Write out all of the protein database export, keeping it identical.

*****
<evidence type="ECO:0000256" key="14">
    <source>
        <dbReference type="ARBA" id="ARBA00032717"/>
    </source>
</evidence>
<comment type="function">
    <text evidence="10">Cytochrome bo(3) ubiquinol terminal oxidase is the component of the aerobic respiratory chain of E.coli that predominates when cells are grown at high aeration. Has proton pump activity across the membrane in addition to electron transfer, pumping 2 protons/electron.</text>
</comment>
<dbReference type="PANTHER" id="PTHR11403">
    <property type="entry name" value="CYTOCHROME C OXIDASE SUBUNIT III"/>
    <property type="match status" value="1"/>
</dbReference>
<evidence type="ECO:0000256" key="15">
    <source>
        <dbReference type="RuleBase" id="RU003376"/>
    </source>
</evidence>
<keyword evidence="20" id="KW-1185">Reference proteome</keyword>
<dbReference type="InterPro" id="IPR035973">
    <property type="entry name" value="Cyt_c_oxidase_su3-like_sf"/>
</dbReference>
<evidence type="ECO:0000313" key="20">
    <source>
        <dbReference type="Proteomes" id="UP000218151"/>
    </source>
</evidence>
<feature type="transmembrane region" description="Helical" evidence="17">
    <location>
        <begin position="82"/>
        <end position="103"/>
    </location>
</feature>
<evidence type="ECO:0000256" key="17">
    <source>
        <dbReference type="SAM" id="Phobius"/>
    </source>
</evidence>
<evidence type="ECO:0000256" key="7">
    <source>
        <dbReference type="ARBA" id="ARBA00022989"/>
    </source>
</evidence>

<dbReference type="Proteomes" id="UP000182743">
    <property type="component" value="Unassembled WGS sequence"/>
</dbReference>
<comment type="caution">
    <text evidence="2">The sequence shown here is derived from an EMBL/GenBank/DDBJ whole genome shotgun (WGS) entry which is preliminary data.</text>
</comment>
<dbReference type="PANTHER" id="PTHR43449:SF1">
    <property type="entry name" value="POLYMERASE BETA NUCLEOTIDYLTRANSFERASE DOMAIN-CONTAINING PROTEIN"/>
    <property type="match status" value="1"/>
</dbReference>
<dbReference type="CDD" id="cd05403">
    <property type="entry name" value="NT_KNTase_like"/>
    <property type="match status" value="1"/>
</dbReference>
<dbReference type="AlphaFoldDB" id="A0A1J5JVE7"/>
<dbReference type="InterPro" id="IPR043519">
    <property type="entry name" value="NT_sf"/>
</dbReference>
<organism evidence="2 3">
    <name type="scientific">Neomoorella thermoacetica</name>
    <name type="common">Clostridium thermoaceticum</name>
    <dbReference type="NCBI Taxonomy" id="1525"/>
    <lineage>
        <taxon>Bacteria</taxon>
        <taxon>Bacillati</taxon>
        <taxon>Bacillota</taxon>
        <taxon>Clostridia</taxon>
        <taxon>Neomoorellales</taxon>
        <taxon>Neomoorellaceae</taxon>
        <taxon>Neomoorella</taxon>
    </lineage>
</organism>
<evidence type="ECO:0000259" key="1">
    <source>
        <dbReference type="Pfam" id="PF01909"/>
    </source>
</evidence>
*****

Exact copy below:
<evidence type="ECO:0000256" key="14">
    <source>
        <dbReference type="ARBA" id="ARBA00032717"/>
    </source>
</evidence>
<comment type="function">
    <text evidence="10">Cytochrome bo(3) ubiquinol terminal oxidase is the component of the aerobic respiratory chain of E.coli that predominates when cells are grown at high aeration. Has proton pump activity across the membrane in addition to electron transfer, pumping 2 protons/electron.</text>
</comment>
<dbReference type="PANTHER" id="PTHR11403">
    <property type="entry name" value="CYTOCHROME C OXIDASE SUBUNIT III"/>
    <property type="match status" value="1"/>
</dbReference>
<evidence type="ECO:0000256" key="15">
    <source>
        <dbReference type="RuleBase" id="RU003376"/>
    </source>
</evidence>
<keyword evidence="20" id="KW-1185">Reference proteome</keyword>
<dbReference type="InterPro" id="IPR035973">
    <property type="entry name" value="Cyt_c_oxidase_su3-like_sf"/>
</dbReference>
<evidence type="ECO:0000313" key="20">
    <source>
        <dbReference type="Proteomes" id="UP000218151"/>
    </source>
</evidence>
<feature type="transmembrane region" description="Helical" evidence="17">
    <location>
        <begin position="82"/>
        <end position="103"/>
    </location>
</feature>
<evidence type="ECO:0000256" key="17">
    <source>
        <dbReference type="SAM" id="Phobius"/>
    </source>
</evidence>
<evidence type="ECO:0000256" key="7">
    <source>
        <dbReference type="ARBA" id="ARBA00022989"/>
    </source>
</evidence>

<dbReference type="Proteomes" id="UP000182743">
    <property type="component" value="Unassembled WGS sequence"/>
</dbReference>
<comment type="caution">
    <text evidence="2">The sequence shown here is derived from an EMBL/GenBank/DDBJ whole genome shotgun (WGS) entry which is preliminary data.</text>
</comment>
<dbReference type="PANTHER" id="PTHR43449:SF1">
    <property type="entry name" value="POLYMERASE BETA NUCLEOTIDYLTRANSFERASE DOMAIN-CONTAINING PROTEIN"/>
    <property type="match status" value="1"/>
</dbReference>
<dbReference type="CDD" id="cd05403">
    <property type="entry name" value="NT_KNTase_like"/>
    <property type="match status" value="1"/>
</dbReference>
<dbReference type="AlphaFoldDB" id="A0A1J5JVE7"/>
<dbReference type="InterPro" id="IPR043519">
    <property type="entry name" value="NT_sf"/>
</dbReference>
<organism evidence="2 3">
    <name type="scientific">Neomoorella thermoacetica</name>
    <name type="common">Clostridium thermoaceticum</name>
    <dbReference type="NCBI Taxonomy" id="1525"/>
    <lineage>
        <taxon>Bacteria</taxon>
        <taxon>Bacillati</taxon>
        <taxon>Bacillota</taxon>
        <taxon>Clostridia</taxon>
        <taxon>Neomoorellales</taxon>
        <taxon>Neomoorellaceae</taxon>
        <taxon>Neomoorella</taxon>
    </lineage>
</organism>
<evidence type="ECO:0000259" key="1">
    <source>
        <dbReference type="Pfam" id="PF01909"/>
    </source>
</evidence>